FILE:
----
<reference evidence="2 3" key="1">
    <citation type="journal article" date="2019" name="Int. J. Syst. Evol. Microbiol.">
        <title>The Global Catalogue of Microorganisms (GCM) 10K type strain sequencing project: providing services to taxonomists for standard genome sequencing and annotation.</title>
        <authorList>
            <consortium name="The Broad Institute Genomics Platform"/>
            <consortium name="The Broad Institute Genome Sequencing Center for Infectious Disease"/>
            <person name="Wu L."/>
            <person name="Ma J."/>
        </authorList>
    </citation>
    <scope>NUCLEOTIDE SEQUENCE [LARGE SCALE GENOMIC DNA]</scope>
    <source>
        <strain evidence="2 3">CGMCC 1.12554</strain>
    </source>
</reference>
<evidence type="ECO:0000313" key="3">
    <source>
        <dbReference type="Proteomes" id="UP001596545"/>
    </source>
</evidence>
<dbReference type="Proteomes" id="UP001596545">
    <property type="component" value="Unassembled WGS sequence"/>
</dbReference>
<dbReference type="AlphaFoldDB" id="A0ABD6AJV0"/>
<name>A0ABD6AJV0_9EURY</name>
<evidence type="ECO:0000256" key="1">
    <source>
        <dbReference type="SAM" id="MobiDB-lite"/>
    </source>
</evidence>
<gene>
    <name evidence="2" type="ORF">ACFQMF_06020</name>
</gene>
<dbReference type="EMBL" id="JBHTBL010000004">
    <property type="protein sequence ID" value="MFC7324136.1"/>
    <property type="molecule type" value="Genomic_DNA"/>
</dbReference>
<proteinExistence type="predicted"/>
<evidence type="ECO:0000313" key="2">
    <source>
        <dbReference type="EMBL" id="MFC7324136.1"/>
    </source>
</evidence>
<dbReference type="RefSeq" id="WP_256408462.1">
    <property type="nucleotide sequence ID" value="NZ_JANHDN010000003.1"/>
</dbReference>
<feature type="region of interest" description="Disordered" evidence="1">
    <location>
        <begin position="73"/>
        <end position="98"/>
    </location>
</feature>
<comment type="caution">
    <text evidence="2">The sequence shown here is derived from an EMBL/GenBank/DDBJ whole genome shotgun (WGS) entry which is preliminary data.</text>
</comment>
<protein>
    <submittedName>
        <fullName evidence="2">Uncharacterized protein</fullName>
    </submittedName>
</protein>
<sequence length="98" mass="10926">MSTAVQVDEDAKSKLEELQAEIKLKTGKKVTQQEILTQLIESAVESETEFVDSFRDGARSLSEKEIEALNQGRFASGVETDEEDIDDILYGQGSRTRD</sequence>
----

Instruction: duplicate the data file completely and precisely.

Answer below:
<reference evidence="2 3" key="1">
    <citation type="journal article" date="2019" name="Int. J. Syst. Evol. Microbiol.">
        <title>The Global Catalogue of Microorganisms (GCM) 10K type strain sequencing project: providing services to taxonomists for standard genome sequencing and annotation.</title>
        <authorList>
            <consortium name="The Broad Institute Genomics Platform"/>
            <consortium name="The Broad Institute Genome Sequencing Center for Infectious Disease"/>
            <person name="Wu L."/>
            <person name="Ma J."/>
        </authorList>
    </citation>
    <scope>NUCLEOTIDE SEQUENCE [LARGE SCALE GENOMIC DNA]</scope>
    <source>
        <strain evidence="2 3">CGMCC 1.12554</strain>
    </source>
</reference>
<evidence type="ECO:0000313" key="3">
    <source>
        <dbReference type="Proteomes" id="UP001596545"/>
    </source>
</evidence>
<dbReference type="Proteomes" id="UP001596545">
    <property type="component" value="Unassembled WGS sequence"/>
</dbReference>
<dbReference type="AlphaFoldDB" id="A0ABD6AJV0"/>
<name>A0ABD6AJV0_9EURY</name>
<evidence type="ECO:0000256" key="1">
    <source>
        <dbReference type="SAM" id="MobiDB-lite"/>
    </source>
</evidence>
<gene>
    <name evidence="2" type="ORF">ACFQMF_06020</name>
</gene>
<dbReference type="EMBL" id="JBHTBL010000004">
    <property type="protein sequence ID" value="MFC7324136.1"/>
    <property type="molecule type" value="Genomic_DNA"/>
</dbReference>
<proteinExistence type="predicted"/>
<evidence type="ECO:0000313" key="2">
    <source>
        <dbReference type="EMBL" id="MFC7324136.1"/>
    </source>
</evidence>
<dbReference type="RefSeq" id="WP_256408462.1">
    <property type="nucleotide sequence ID" value="NZ_JANHDN010000003.1"/>
</dbReference>
<feature type="region of interest" description="Disordered" evidence="1">
    <location>
        <begin position="73"/>
        <end position="98"/>
    </location>
</feature>
<comment type="caution">
    <text evidence="2">The sequence shown here is derived from an EMBL/GenBank/DDBJ whole genome shotgun (WGS) entry which is preliminary data.</text>
</comment>
<protein>
    <submittedName>
        <fullName evidence="2">Uncharacterized protein</fullName>
    </submittedName>
</protein>
<sequence length="98" mass="10926">MSTAVQVDEDAKSKLEELQAEIKLKTGKKVTQQEILTQLIESAVESETEFVDSFRDGARSLSEKEIEALNQGRFASGVETDEEDIDDILYGQGSRTRD</sequence>